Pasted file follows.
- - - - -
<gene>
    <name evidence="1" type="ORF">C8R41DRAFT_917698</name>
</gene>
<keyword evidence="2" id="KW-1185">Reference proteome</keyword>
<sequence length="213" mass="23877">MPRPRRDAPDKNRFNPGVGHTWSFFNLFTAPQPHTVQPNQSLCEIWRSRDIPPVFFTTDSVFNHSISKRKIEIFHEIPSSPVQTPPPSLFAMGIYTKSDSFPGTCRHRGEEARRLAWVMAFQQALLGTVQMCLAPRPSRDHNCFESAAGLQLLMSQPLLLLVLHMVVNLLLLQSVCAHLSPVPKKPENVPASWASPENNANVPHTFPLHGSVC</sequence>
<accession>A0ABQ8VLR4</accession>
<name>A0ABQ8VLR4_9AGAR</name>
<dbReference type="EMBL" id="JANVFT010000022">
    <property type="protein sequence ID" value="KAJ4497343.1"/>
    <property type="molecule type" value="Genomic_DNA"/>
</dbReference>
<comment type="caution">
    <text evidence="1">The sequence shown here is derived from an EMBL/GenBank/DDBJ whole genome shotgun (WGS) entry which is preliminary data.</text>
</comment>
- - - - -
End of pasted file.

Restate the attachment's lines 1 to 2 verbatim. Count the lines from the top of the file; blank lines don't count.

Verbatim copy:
<gene>
    <name evidence="1" type="ORF">C8R41DRAFT_917698</name>